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7 keys to building a good pricing strategy

by OnDeck Australia,   Sep 28, 2018


One of the most important and challenging decisions that you can make as a small business owner is how to set your prices. There’s a lot of work that goes into the number a consumer sees on a tag, or that you relay to your client. Still, the art of pricing is not an exact science. It involves weighing multiple factors and consolidating an accurate picture of what your product is worth, how much it costs to produce and what your customers are willing to pay.


Here’s a breakdown of the most important factors to consider when setting prices for your goods or services:


Market research

Before you think about attaching a number to your goods or services, you should have a strong understanding of the market in which your business operates. The price of similar products, and how well they’re selling, is valuable information. It can help you determine where your business fits in the market at large. However, it’s also important to consider variations that could impact the price of the product. This could include the location in which the product is sold, or the raw materials used. Both of these are examples of factors that could impact the willingness of customers to purchase your product or service at a certain price. No detail is too small when you’re conducting your initial research.



It’s also necessary to understand the value customers attach to products like yours. Value represents the customers’ willingness to pay. When this willingness to pay is transformed into a numerical value, it often represents the maximum price you could successfully charge. Whether or not your product is considered a commodity can influence the value (or perception) of your offering. If your product or service is considered a daily necessity, something the customer can’t live without, then customers will likely see it as extremely valuable. Alternatively, if your good or service is more of a “nice-to-have”, rather than a “need-to-have”, the associated value may not be as high. The difference between these value perceptions can greatly affect the price at which you should sell your good or service.


Cost of goods

Knowing how much it costs to produce your product or run your service is crucial. This amount can help you determine the mark-up on your product, and thus the profit you can achieve. The goods you need – whether it’s cashmere for your fashion business, or social media algorithms for your marketing business – are a recurring cost. These costs are intrinsic to your business, and without them, your supply chain will likely collapse. Combine the market research you’ve compiled with your production costs to get a realistic idea of how much profit you can make on each unit.



Labour is the other major production cost that can’t be ignored. Particularly for service businesses, labour is a fixed cost that impacts your total overhead and increases your production costs. If you’re a health care practitioner, or plumber, for example, and you require particularly skilled labour, factor this cost into your pricing. It may mean you have to charge more for your product or service to ensure you cover the cost of high quality and specialised skill.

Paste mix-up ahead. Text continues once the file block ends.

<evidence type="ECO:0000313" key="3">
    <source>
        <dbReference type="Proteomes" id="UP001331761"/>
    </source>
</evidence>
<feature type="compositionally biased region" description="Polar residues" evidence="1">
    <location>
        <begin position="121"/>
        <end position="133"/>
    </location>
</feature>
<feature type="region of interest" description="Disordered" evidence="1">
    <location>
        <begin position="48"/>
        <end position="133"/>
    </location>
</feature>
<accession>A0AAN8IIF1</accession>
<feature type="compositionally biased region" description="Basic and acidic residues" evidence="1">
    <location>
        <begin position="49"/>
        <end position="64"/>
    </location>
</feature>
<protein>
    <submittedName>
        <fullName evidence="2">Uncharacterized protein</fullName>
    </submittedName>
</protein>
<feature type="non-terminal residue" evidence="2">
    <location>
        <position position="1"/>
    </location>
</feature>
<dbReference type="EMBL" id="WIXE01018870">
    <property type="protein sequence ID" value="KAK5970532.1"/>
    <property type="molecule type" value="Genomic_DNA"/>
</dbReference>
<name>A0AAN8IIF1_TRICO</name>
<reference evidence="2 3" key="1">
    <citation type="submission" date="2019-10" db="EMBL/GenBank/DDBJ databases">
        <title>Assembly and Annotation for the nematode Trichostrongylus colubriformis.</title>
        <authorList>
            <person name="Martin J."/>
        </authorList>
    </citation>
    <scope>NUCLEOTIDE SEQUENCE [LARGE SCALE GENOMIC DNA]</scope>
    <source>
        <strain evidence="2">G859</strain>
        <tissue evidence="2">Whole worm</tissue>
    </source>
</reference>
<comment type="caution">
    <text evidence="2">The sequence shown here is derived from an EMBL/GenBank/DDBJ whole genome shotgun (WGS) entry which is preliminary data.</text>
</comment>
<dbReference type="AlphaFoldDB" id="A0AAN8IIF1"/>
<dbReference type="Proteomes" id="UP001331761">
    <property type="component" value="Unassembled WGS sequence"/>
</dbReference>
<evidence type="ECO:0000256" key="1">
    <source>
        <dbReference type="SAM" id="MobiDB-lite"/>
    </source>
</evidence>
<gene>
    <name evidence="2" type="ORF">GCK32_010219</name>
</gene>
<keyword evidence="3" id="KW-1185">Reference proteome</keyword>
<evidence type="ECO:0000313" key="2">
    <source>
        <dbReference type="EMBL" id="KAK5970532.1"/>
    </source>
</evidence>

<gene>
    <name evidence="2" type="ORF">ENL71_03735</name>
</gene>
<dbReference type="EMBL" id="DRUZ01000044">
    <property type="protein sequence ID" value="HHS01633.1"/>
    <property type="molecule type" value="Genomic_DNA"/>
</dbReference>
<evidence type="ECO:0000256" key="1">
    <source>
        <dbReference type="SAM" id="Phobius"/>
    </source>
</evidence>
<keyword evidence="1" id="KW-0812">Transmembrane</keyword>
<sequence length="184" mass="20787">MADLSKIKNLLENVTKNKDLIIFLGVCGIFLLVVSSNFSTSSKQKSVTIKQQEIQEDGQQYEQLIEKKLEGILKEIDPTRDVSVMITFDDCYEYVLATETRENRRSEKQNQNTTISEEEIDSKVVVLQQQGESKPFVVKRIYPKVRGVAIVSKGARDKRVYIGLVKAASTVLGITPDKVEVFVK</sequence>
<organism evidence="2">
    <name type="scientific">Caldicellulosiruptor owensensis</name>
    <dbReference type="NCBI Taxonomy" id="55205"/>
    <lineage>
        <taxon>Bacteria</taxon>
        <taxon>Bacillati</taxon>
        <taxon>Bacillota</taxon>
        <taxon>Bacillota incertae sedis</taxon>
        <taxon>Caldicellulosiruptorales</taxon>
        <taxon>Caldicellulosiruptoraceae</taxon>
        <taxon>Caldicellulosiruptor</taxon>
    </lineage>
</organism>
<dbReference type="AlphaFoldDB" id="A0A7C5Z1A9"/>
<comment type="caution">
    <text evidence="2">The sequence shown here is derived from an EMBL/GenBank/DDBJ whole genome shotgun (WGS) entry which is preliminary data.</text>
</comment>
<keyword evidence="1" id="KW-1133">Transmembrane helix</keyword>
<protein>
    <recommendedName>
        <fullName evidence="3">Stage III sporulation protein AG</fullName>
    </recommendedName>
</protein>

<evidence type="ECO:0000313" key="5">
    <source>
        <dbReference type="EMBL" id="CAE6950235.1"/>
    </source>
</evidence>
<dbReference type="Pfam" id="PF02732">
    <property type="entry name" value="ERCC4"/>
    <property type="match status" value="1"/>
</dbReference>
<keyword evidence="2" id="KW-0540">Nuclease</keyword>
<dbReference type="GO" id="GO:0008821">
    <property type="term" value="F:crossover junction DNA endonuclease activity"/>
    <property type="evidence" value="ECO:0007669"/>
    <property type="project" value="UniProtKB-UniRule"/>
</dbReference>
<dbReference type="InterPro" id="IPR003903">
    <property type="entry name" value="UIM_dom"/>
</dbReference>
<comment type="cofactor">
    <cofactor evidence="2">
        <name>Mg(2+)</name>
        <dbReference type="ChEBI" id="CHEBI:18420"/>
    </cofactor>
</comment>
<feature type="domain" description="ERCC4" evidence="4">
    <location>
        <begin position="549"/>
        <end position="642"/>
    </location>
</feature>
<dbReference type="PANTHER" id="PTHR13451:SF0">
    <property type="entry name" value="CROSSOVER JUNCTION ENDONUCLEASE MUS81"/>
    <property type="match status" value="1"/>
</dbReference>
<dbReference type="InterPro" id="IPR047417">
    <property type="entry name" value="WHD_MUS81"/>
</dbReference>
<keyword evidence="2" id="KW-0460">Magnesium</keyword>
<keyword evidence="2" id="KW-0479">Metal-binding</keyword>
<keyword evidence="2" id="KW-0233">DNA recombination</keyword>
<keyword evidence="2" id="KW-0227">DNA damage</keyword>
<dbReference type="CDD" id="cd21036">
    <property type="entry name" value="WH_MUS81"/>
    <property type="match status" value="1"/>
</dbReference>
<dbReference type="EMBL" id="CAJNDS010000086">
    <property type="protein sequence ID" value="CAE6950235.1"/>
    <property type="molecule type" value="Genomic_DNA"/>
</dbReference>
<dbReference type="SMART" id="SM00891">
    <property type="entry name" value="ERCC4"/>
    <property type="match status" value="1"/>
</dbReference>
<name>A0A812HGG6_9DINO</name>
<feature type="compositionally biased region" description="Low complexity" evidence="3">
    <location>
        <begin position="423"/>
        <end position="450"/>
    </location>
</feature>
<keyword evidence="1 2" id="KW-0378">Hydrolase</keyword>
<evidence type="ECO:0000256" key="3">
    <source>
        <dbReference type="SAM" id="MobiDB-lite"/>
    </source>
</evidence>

Additional overheads

Running a business involves many additional costs. From rent for your storefront or office, to new equipment, or air conditioning, overheads factor into the total cost of production. Therefore, calculate the costs and consider them when setting your prices. Otherwise, they will cut into profits and throw your business plan out of whack.



Another major cost that no business owner can ignore is distribution. Your product or service has to get to the customer some way, right? Shipping, drivers and other means of transportation necessary to get your product to where it needs to go, are all costs associated with running your business. Whether you’re distributing directly to customers, or through wholesalers and intermediaries, consider these costs when determining your price.


Economies of scale

In addition to ascertaining your production costs, it’s good to consider what the future may hold when setting prices. What will change in your costs as your business grows? Will you need to open more warehouses, stores or offices? What costs can you account for in your strategy, even when you’re just starting out? If you foresee extensive growth in the future, you might be able to benefit from economies of scale – your costs can decrease as your capacity to produce increases. Staying ahead of these types of expenses will give you a leg up, even at the beginning when you’re starting from scratch.


There is no perfect way to set prices. However, a smart pricing strategy involves knowing what factors to pay attention to, and what information to gather. Follow these criteria in your research, and you’ll be in good shape to set the best possible price for your products.


If you’re ready to grow your business talk to an OnDeck Loan Specialist on 1800 676 652 or fill out an online application for small business funding from $10,000 to $250,000.


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